This great mix of hot sound and inspired playing is clear from the get-go. “Teaser” features a variety of guitar textures and tones, from the nasty distortion of the opening riff to Tommy’s remarkably crisp and cutting funk rhythm in the mid-section. “People, People” is also a sonic treat - Norma Bell’s sweet sax is mixed just right, not too loud, so that her duel with Mark Stein at the coda shows how well Tommy’s band played off each other. Stein’s smoky keyboards on this song are some of his best ever; his tone is vintage. That song ends with Tommy doing his patented string rakes in synch with Johnnie’s drum rolls before easing into a sassy laid-back solo. Just as quickly, Johnnie Bolin saunters in with the drum beat that introduces “You Told Me That You Loved Me,” and Tommy dials in a perfect crunchy sound. His vocals here as throughout the whole CD are right on, as smooth and natural as his best studio sounds. You can tell the band feels it, too, as Tommy shouts out “You got it!” between lines. The band builds up with Tommy’s solo and then lets loose with a blazing jam on the end.

After some bantering band introductions in which Tommy explains that he is “the mystery guest,” the hard-hitting “Shake The Devil” is fired up. Norma Jean and Tommy belt out the chorus with gusto before delivering tight and tasty middle solos. At the end of the song, Norma takes your head off with her melodic rapid-fire runs, and Tommy responds by dipping into his Hendrix bag for an off-the-wall display of guitar firepower. While you may have heard this song before, you have not heard THESE licks!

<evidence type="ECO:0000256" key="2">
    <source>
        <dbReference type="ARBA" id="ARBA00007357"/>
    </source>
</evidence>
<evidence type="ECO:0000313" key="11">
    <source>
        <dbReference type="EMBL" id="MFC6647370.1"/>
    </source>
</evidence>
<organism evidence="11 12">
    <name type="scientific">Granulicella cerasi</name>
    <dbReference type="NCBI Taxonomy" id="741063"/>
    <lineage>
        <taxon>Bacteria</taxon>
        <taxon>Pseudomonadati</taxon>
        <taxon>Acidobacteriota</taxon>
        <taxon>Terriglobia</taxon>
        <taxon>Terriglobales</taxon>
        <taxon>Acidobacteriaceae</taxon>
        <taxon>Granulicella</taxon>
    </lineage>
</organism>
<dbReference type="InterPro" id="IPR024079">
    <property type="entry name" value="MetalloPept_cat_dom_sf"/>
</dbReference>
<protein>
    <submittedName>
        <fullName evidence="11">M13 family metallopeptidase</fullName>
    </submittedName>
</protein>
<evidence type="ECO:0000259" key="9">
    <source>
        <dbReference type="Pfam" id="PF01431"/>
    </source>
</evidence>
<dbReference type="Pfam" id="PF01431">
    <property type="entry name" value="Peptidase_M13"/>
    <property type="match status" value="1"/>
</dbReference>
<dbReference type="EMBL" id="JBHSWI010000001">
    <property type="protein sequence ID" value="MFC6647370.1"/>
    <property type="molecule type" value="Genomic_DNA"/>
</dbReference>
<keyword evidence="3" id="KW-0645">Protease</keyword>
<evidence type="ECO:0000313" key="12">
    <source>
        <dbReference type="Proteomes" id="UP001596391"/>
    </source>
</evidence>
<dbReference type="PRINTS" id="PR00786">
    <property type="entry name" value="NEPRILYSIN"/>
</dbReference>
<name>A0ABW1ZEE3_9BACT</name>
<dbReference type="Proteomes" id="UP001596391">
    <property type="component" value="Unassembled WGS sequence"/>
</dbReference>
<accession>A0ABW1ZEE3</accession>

Mark Stein takes his majestic keyboard solo next, a synthesizer work-out that leads into Johnnie Bolin’s drum spot. Johnnie shows that Tommy was not the only virtuoso in the family with a powerful display of pounding. Then it is back into the full band slam of “Post Toastee.” Knowing that it is the last song, Tommy puts some extra gusto into his singing, and again the band responds with high energy ensemble playing. Jimmy Haslip gets an exceptionally funky bass break-down in the middle of the song, playing against Tommy who slowly builds into his Echoplex lead. Tommy takes his playing in this section to frenzied heights, another example of his sending a solo off in a brand new direction. The band brings the funk back in to build to the song’s climax, and here Tommy pulls out some Albert King overbending, dipping in and out of key as the rhythm section tears it all up. Just when you think it can’t go any higher, the band drops out and Tommy takes a sweltering unaccompanied solo, working the dynamics of his guitar from a whisper to a scream. And then — bang — it’s over, and as with the best music, you are left both completely satisfied and hungry for more. Do yourself a favor — go ahead and hit the “play” button again.

The great live recording quality Tommy has always deserved, the great playing you know he was capable of, the band completely in sympathy with each other, and some of Tommy’s most passionate singing. This is a lively, vital CD that will have you moving from the first notes through until the end. It’s a great time to be a Tommy Bolin fan.